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In The Odyssey, undergoing hardships is a vital part of being a human being, and it is the only thing Telemachus has in common with his father. However, because he has no complete family, Telemachus must endure more hardships than any young child should, and he must go them alone. So, while Odysseus can benefit from his hardships, Telemachus can only suffer. Odysseus was forced to abandon his family and go to war. His journey home was fraught with terrors and he did not reach home to see his family until his only son, a newborn when the warrior left, was fourteen. Homer describes Odysseus as an, "exile" (153), "a most unlucky man" (155), and a, "man of misery" (167). Telemachus' ordeal is just as painful. Since his father left, Telemachus' house has been plagued by suitors who devour all his earthly possessions and relentlessly court his still-married mother (81). He is forced to protect his mother, although he is a mere fourteen-year-old (97). In an assembly with the suitors he must stand up to them and say, "See to your feasting elsewhere,/ devour your own possessions…(you are) destroying one man's goods and going scot-free" (97). This speech shows Telemachus fighting to protect his family from these vile beasts who plague his house. It is also an illustration of what the suitors have put him through, devouring his goods and not holding any responsibility. These trials show the extreme hardships each man deals with in his life. Had Odysseus been home there never would have been an opportunity for suitors to court Penelope. Therefore, had Odysseus been home, Telemachus' life would have been free of the trouble caused by the suitors. This fact proves that Telemachus would have had a much more reasonable amount of hardships had his father been there to raise him.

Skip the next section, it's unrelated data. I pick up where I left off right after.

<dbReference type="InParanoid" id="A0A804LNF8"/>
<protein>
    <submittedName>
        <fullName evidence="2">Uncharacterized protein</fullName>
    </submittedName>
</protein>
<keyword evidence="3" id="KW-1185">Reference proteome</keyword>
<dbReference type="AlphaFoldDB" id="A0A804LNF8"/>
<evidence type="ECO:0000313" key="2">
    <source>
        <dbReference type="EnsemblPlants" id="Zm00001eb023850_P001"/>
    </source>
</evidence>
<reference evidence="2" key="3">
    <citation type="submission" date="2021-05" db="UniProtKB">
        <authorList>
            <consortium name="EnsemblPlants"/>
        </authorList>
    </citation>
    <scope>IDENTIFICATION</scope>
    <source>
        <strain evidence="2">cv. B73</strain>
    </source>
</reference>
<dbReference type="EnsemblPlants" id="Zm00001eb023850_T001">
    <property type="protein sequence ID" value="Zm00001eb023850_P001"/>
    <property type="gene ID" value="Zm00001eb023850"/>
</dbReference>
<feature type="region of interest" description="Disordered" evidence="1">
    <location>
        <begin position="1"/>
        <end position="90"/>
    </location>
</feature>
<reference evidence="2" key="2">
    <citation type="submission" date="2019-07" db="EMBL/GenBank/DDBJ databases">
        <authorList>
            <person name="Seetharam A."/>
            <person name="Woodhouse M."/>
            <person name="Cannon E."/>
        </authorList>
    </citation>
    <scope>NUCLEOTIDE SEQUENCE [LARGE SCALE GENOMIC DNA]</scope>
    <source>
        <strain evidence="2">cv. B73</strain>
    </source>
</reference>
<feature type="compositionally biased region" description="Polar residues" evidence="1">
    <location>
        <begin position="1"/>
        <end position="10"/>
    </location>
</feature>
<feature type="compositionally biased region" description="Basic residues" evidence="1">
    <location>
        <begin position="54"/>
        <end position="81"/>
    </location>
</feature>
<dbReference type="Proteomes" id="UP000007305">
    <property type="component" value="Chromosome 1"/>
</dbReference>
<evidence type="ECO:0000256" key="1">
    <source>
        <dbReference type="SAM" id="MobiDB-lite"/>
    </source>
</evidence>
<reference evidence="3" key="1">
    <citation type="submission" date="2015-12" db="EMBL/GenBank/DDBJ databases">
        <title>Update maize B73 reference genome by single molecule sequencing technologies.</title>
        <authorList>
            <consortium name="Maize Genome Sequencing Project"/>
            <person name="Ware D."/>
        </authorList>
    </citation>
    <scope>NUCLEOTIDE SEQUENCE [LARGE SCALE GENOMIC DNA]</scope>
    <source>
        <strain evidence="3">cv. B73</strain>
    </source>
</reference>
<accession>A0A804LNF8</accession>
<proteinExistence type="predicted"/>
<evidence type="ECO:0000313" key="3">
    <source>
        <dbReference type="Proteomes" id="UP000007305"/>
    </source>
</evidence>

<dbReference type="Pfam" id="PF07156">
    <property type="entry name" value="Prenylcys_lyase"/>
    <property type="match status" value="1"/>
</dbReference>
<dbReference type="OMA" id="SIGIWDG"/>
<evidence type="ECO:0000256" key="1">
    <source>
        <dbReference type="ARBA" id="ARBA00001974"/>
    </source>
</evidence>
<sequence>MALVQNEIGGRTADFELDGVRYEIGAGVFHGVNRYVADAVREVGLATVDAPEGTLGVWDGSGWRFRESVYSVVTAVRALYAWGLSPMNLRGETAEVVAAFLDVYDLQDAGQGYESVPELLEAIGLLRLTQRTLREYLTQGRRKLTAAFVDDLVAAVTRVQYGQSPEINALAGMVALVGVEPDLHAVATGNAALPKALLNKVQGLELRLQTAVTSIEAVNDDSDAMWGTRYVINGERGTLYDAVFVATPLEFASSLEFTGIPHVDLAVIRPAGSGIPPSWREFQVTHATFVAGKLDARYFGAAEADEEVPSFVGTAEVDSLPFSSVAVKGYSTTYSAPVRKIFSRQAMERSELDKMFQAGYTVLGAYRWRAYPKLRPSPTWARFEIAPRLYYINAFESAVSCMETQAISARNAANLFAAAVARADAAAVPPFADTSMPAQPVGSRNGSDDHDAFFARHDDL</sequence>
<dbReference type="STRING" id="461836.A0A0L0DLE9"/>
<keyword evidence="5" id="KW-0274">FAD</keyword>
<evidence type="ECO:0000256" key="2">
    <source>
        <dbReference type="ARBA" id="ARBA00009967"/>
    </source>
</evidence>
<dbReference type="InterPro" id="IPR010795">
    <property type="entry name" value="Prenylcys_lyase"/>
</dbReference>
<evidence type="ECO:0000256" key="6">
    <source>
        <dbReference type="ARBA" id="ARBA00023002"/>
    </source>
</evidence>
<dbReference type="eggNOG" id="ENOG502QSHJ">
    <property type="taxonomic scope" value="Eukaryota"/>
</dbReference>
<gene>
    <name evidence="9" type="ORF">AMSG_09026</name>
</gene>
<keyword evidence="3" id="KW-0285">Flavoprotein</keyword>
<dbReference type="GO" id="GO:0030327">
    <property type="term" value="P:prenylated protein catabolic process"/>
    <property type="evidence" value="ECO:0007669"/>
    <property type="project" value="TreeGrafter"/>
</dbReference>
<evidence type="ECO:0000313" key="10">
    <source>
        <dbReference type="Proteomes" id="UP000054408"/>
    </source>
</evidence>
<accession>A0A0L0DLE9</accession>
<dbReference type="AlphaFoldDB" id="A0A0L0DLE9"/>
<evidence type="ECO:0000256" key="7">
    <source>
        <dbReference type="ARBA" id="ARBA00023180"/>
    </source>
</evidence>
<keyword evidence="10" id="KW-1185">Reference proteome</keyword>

Because of his lack of a family, Telemachus is disrespectful to women. Odysseus does not display these poor manners. Unfortunately he could not teach his son to be proper, because he was not present during Telemachus' development. Odysseus shows a huge amount of respect to Arete when he is in her palace (184). He even treats her as an equal, which is unusual for the time period. Upon meeting her Odysseus falls to his knees and begs her for help. As Homer said, Odysseus "flung his arms around Arete's knees/…as Odysseus pleaded 'Queen,/ Arete,…I come to beg for mercy'" (184). This action shows the amount of respect that Odysseus gives to women. Telemachus, on the other hand, is downright disrespectful to his own mother, Penelope (89). He orders her about and frequently disregards her opinion. At one point after his mother has made a request for a bard to stop singing, Telemachus responds by saying to her: